Bastiat criticized all governments of every nation on earth, including slavery-ridden America, "their making Law is for legal plunder". Politically motivated monks will need to rightly understand any political authority they are supporting is inclined to steal and plunder many other peoples’ rights and property. Benefiting the incumbent political group in power always means the plundered group (victim group) is menaced. Benefiting a non-incumbent political group also means the incumbent group in power is menaced.

The monks who take part in political actions need to answer the moral dilemma: the Monastic Code for their rule of conduct vs. supporting a big authority, which is always big enough for menacing many families. So far, I don’t find any validity in various kinds of complex justifications these violent monk groups have made.

My final advice is as a sincere Sangha, no monk shall side politically with any incumbent politician, opposition parties or even civilians. Any kind of political collusion leads to menacing the potential victims or already suffering victims who are afraid of their property and their lives being taken. Strictly speaking from the standpoint of Buddhist monastic tradition which meticulously inhibits a plunder or killing under any guise or any kind of involvement, politically inspired monks are very liable to breach 2nd and 3rd Parajika offenses of The Buddhist Monastic code.

Tuesday, November 12, 2013

Reading Identity and Violence on Burma (2)







Amartya Sen’s original work from Identity and violence: The illusion of destiny. Penguin Books India, 2007; pp. 74-77:
 


As was discussed in the first chapter, this book is especially concerned with the conceptual framework within which these confrontations are seen and understood, and how the demands of public action are interpreted. A confusing role is played here by the reliance on a single categorization of the people of the world. The confusion adds to the flammability of the world in which we live. The problem I am referring to is much more subtle than the crude and abusive views that have been expressed about other cultures by people in the West, like the irrepressible Lieutenant General William Boykin of the U.S. Army (whose claim that the Christian God was “bigger than” the Islamic God was discussed in the first chapter). It is easy to see the obtuseness and inanity of views of this kind.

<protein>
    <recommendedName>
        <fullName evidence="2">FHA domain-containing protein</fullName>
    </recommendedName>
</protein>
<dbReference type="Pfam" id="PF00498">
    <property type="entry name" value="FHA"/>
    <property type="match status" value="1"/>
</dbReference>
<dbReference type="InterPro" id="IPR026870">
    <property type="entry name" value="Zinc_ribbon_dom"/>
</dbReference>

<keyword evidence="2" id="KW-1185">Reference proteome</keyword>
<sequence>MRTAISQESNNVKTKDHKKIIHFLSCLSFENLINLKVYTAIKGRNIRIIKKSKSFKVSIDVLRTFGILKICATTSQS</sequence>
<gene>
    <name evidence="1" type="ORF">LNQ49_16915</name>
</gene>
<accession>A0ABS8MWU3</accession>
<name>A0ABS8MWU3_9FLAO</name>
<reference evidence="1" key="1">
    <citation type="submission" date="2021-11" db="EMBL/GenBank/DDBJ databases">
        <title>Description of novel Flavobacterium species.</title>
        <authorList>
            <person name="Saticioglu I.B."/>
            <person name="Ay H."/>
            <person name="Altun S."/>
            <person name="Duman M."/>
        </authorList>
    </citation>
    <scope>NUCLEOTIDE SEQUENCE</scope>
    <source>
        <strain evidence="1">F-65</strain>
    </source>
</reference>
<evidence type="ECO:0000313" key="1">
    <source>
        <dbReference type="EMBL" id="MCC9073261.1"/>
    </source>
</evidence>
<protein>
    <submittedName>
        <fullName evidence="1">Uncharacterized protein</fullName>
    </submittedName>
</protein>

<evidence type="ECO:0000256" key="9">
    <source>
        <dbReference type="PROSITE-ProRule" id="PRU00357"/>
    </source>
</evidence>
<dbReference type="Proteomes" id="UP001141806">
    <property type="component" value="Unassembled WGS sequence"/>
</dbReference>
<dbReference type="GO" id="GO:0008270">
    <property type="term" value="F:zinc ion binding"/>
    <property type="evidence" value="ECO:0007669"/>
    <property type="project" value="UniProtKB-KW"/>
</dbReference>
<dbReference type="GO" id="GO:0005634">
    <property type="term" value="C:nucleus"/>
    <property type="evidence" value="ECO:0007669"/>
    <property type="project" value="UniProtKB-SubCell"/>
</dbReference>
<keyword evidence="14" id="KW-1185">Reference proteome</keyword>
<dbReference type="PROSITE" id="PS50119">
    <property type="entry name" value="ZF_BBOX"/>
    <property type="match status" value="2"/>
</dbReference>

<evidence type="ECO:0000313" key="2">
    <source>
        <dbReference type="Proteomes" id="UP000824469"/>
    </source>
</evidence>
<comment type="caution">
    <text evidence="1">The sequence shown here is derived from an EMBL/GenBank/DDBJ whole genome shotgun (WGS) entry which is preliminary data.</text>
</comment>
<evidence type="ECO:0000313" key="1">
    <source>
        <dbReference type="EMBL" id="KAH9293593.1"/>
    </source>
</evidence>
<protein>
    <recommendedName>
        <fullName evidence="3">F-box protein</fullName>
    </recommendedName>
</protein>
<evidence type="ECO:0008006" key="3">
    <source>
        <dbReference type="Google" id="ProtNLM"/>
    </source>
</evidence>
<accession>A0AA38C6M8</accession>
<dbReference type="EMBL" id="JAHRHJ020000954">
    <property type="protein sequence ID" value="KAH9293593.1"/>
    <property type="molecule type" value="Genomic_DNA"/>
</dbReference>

What, however, can be seen as a bigger and more general problem (despite the absence of the grossness of vilification) are the possibly terrible consequences of classifying people in terms of singular affiliations woven around exclusively religious identities. This is especially critical for understanding the nature and dynamics of global violence and terrorism in the contemporary world. The religious partitioning of the world produces a deeply misleading understanding of the people across the world and the diverse relations between them, and it also has the effect of magnifying one particular distinction between one person and another to the exclusion of all other important concerns.
In dealing with what is called “Islamic terrorism,” there have been debates on whether being a Muslim demands some kind of strongly confrontational militancy, or whether, as many world leaders have argued in a warm— and even inspiring— way, a “true Muslim” must be a tolerant individual. The denial of the necessity of a confrontational reading of Islam is certainly appropriate and extremely important today, and Tony Blair in particular deserves much applause for what he has done in this respect. But in the context of Blair’s frequent invoking of “the moderate and true voice of Islam,” we have to ask whether it is at all possible— or necessary— to define a “true Muslim” in terms of political and social beliefs about confrontation and tolerance, on which different Muslims have historically taken, as was discussed earlier, very different positions. The effect of this religion-centered political approach, and of the institutional policies it has generated (with frequent announcements of the kind, to cite one example, “the government is meeting Muslim leaders in the next vital stage designed to cement a united front”), has been to bolster and strengthen the voice of religious authorities while downgrading the importance of nonreligious institutions and movements.